Source Readings in American Choral Music

Source Readings in American Choral Music

Source Readings in American Choral Music

Source Readings in American Choral Music

Excerpt

Choral music in the colonial years of this country was inextricably
linked to the church. The early books that the Puritans and other settlers
brought with them usually contained the words to familiar hymns and psalm
tunes that they remembered from their home churches in Europe. Not until
1698 was a volume published in America
, The Bay Psalm Book, which in
its ninth edition finally contained a few hymns with music. Usually books
like these began with instructions to the singer: in the absence of training
institutions, the authors or compilers of these books attempted to outline the
rudiments of reading music and to teach beginning vocal techniques to the
amateur. The singer could then apply his or her new knowledge to the
performance of service music, for that was the principal reason behind the
publication of these volumes. The ministers and musicians who wrote these
“tunebooks” were concerned about the poor performance of music in their
services, for those who might have accurately remembered the tunes from
their home churches across the Atlantic could no longer do so, or had been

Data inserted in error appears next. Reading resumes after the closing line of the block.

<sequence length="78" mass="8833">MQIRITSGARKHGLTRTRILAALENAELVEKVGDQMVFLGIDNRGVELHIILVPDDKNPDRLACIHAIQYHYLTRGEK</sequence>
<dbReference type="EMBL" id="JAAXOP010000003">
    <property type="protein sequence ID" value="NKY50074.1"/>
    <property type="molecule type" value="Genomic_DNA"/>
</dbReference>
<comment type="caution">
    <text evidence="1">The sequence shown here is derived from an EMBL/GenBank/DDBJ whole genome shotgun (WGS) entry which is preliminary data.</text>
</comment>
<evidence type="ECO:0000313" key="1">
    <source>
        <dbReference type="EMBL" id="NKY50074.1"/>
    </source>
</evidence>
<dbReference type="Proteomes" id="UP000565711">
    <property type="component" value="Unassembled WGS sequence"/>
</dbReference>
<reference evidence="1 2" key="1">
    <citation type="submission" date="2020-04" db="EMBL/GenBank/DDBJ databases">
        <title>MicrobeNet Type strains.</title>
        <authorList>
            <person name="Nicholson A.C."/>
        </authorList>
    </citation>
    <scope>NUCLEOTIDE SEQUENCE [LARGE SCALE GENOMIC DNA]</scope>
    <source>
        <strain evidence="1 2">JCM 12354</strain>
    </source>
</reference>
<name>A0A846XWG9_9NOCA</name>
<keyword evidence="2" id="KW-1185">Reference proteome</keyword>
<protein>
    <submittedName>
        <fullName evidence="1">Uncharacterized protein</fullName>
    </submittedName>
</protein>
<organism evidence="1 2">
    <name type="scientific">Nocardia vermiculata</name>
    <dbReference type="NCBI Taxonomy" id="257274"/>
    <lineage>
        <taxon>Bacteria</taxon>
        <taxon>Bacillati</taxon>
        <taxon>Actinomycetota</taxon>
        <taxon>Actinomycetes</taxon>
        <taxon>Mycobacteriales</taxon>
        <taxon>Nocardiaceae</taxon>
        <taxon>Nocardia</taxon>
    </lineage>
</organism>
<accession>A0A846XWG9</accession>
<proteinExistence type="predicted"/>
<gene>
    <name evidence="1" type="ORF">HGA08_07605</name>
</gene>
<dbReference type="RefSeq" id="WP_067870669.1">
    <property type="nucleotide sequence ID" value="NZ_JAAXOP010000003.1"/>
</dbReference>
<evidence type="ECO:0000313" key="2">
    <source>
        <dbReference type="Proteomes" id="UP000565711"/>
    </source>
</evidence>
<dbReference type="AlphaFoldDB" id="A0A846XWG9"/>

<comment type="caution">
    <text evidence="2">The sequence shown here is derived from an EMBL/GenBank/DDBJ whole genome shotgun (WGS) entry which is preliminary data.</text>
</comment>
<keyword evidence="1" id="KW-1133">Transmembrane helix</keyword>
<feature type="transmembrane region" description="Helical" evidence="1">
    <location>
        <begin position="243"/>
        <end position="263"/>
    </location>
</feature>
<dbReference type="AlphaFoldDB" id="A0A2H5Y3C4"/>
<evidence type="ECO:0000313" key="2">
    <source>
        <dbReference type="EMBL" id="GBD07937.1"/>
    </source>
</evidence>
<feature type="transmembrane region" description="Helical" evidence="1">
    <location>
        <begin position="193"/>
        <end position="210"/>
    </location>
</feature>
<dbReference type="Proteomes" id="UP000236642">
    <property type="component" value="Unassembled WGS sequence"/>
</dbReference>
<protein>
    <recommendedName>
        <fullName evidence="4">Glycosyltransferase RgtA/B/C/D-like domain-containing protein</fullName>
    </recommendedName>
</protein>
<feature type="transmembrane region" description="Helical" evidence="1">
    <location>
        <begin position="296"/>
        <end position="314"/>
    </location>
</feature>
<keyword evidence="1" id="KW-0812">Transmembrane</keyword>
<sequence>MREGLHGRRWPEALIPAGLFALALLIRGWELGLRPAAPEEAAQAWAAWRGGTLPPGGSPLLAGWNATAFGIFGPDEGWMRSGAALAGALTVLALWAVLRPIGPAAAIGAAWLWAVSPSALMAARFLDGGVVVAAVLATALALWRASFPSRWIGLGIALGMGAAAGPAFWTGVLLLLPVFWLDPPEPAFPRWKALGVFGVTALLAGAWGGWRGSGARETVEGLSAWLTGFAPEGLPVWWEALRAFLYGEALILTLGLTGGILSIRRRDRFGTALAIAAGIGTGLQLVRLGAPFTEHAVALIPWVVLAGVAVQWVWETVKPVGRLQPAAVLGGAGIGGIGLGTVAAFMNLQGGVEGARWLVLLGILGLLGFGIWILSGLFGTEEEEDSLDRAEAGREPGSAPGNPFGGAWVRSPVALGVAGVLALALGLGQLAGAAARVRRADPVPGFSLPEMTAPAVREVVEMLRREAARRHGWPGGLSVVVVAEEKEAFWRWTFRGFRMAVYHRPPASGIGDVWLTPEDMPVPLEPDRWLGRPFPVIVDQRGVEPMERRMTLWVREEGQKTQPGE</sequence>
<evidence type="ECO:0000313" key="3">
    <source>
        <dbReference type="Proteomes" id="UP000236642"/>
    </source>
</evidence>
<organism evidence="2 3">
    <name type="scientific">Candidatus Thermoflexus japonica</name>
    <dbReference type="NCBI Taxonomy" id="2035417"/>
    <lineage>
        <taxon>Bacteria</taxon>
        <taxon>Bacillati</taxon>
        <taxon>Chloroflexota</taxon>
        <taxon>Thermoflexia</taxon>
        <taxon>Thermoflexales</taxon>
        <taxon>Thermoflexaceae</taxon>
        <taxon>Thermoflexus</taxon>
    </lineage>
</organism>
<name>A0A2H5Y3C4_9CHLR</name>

succeeded with “American” singers who had neither the training to read
music nor the memory of how to sing the tunes by rote. Two such early
tunebooks were John Tufts's
An Introduction to the Singing of Psalm Tunes
and Thomas Walters's The Grounds and Rules of Musick Explained, both
printed in 1721. The Preface to Walters's book is reproduced here, and it
is useful for perspective on the needs of these ministers and others who with
the publication of these didactic tools offered a solution to the problem
.

By the end of the eighteenth century, especially in and around Boston, this
didactic movement gained momentum. Often known as the singing school
movement, the efforts to educate the church-going public in the reading and
correct vocal performance of music literally exploded. In the course of the
next fifty years or so, hundreds of tunebooks were printed and reprinted, and
the people of the Northeast gathered frequently (it seems) to attend a singing
school, where an acknowledged master would lead them through exercises
and songs designed to make them musically literate. One of the most famous
of these masters was William Billings, a Boston tanner by trade but who
kept fingers in a number of pies. His many publications are filled with rather
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